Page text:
As Christians, you and I live in two different realms or dimensions of life: The spiritual and the physical; the visible and the invisible; the tangible and the intangible. Most folks would say that reality is what you can see, touch, taste, smell, or hear. I kick the leg of the table in front of me and say, "this is real!" I hold up the book in front of me, and I say, "this is real." But this is not what God says is real. Listen to his word:
"Though outwardly we are wasting away, yet inwardly we are being renewed day by day. For our light and momentary troubles are achieving for us an eternal glory that far outweighs them all. So we fix our eyes not on what is seen, but what is unseen. For what is seen is temporary, but what is unseen is eternal." (II Corinthians 4:16-18)
The permanent, the lasting, the unseen - those are the ultimate realities for the Christian. Therefore, our values, our lives and our hopes cannot rest on what is seen. Things which can be touched, felt, heard, tasted, and smelled, are not where our trust belongs. Everything we see and touch around us is merely a visible counterpart of a greater and invisible reality. Paul hints at this when he says: "… since the creation of the world, God's invisible qualities - his eternal power and diving nature - have been clearly seen, being understood from what has been made…" (Romans 1:20)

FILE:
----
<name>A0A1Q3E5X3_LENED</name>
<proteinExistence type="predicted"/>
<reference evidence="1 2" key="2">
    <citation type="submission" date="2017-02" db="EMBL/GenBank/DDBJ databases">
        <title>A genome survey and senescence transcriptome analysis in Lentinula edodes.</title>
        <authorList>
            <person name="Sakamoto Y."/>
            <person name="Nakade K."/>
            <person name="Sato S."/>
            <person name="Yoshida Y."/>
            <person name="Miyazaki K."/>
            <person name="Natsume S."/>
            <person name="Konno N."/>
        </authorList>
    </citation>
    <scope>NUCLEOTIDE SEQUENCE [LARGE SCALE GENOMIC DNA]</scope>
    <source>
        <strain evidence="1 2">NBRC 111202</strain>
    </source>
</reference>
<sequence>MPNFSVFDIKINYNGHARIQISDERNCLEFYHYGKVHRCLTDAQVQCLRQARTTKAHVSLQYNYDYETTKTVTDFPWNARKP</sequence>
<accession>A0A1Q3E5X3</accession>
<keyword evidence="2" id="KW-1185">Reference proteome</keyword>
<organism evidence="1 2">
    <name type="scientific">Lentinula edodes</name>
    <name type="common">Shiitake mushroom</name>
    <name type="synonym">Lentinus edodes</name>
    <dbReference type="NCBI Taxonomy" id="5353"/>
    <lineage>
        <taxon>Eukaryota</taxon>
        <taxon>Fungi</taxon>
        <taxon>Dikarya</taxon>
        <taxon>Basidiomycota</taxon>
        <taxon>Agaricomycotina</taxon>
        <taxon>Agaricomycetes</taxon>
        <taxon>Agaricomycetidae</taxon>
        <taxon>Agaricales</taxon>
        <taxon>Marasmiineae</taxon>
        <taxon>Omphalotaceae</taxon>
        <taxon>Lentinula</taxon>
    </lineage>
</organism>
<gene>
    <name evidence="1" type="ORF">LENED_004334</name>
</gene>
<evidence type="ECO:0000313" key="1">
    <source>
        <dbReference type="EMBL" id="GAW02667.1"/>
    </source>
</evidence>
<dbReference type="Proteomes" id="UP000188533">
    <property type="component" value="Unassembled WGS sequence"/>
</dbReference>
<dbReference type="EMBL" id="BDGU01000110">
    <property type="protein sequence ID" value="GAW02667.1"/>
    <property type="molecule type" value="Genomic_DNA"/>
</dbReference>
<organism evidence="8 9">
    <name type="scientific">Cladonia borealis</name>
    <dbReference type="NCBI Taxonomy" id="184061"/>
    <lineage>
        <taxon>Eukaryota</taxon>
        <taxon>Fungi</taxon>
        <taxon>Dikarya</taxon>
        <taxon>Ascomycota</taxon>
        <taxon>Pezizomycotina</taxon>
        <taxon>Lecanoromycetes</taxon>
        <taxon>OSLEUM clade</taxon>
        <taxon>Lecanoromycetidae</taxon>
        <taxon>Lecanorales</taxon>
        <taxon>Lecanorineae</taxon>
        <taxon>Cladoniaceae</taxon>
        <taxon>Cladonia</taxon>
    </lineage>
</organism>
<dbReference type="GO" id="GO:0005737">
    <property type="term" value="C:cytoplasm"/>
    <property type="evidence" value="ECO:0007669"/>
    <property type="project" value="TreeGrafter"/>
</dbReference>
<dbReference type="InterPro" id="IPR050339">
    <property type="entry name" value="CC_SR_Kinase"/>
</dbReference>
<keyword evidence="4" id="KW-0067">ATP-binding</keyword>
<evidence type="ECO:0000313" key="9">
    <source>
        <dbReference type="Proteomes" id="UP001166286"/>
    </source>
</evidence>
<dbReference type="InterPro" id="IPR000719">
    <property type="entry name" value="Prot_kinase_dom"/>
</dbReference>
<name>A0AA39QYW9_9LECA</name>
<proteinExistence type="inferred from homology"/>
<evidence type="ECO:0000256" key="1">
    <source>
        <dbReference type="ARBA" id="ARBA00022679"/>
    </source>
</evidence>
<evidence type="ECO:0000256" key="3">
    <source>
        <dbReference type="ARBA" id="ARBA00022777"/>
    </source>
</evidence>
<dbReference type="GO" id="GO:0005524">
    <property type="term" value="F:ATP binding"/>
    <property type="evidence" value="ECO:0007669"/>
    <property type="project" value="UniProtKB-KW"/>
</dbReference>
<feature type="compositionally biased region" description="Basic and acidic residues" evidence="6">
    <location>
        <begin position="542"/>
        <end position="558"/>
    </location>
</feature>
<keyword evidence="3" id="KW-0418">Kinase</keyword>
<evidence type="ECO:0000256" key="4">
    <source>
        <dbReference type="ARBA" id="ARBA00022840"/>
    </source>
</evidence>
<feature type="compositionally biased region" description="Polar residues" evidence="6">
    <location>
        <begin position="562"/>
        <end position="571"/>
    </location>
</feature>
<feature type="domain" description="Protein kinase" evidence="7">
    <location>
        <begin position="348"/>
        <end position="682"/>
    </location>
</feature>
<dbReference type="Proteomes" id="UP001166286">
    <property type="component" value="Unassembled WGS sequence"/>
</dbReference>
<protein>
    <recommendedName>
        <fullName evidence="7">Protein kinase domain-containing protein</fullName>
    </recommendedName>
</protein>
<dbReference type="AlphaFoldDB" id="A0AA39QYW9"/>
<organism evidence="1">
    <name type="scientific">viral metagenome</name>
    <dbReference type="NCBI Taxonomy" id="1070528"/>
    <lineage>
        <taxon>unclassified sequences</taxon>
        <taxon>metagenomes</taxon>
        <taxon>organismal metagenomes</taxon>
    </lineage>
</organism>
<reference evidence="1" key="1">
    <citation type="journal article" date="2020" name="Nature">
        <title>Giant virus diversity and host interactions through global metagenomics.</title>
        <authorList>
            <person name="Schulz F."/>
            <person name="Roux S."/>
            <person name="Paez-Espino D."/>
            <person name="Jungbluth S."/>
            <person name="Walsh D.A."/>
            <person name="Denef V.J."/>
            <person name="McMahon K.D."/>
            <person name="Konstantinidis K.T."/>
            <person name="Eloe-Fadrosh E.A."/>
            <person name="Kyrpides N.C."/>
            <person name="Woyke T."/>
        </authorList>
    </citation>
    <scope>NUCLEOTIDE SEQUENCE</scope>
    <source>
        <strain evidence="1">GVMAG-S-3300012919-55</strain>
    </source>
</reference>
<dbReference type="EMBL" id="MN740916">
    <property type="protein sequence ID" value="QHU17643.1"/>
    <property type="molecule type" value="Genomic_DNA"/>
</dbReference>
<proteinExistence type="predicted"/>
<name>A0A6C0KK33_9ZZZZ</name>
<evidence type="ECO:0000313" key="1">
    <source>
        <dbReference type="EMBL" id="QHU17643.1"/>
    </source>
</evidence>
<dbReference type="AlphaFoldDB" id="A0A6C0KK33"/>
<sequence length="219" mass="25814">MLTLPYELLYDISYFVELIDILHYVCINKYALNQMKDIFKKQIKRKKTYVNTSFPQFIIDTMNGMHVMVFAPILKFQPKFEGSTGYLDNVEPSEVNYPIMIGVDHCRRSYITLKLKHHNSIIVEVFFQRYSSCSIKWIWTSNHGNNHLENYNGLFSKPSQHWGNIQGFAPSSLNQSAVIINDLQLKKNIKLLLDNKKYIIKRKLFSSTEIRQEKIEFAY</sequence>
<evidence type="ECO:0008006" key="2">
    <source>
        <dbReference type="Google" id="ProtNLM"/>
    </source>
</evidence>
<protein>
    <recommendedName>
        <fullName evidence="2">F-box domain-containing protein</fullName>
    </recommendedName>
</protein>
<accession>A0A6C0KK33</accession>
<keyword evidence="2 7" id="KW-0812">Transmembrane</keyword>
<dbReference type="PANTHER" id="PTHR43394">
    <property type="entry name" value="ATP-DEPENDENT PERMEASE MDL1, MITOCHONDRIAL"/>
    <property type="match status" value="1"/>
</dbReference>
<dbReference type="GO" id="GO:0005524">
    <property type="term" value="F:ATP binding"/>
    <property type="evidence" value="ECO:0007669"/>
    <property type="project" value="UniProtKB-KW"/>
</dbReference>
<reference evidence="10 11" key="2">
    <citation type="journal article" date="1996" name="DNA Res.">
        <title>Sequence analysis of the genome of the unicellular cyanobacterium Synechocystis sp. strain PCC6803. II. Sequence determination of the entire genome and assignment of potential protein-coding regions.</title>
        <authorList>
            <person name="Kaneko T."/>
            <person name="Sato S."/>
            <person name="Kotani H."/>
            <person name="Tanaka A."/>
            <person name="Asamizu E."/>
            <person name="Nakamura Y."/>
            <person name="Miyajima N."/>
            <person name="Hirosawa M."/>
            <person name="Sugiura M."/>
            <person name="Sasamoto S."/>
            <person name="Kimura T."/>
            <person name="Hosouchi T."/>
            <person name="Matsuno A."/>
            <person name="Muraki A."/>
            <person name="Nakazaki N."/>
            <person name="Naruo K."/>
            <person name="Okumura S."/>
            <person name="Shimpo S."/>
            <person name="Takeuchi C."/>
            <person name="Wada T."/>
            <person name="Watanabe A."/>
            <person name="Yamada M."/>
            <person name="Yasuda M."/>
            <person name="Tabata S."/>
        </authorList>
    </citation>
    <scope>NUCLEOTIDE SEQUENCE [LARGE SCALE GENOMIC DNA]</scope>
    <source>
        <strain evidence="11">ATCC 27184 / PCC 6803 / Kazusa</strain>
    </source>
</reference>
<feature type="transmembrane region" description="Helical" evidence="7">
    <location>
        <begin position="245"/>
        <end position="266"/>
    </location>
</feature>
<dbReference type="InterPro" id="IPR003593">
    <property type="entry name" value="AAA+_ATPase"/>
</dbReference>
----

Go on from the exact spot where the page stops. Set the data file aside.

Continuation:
God is the main reality! Everything we see is a reflection of his handiwork. Money is no exception. If we allow our economic reality to be confined to our bank accounts, our houses, our cars, even our employment, then we are saying that God is not the ultimate reality of our economic lives. If, on the other hand, God is all-in-all and is more real to us than even these physical resources, then we shall never lack!
Why is this? If God is the greatest of all realities, then no need can exist beyond his capacity to supply it. Our role is to praise him, even before the need is met, for his having met that need! We do this in spite of the fact that the answer to our need may not be visible when we begin to praise. But through the exercise of our belief through faith, we can take a trip into the realm of the unseen. Through faith we can know God and see what is really real. This world is one of competition and of the economic theory of scarcity, one in which more and more people pursue fewer and fewer resources. God's reality is an economic world of abundance, for which we should continually be giving thanks, and which can be shared in by all. God is calling us to shift our economic vision toward that reality. God is calling us to His economics of abundance as opposed to the economics of scarcity.
I am praying that all of us in the Diocese of Florida, by the guidance of the Holy Spirit, will make that shift from seeing economics and stewardship as a question of scarce resources toward a vision of stewardship and giving in terms of a limitless abundance of blessings. That shift in world view, that shift in our vision of reality, will lead us to give more and more and will enable us to do more and more of God's work here in the Diocese of Florida and in the world.
+S. J. Howard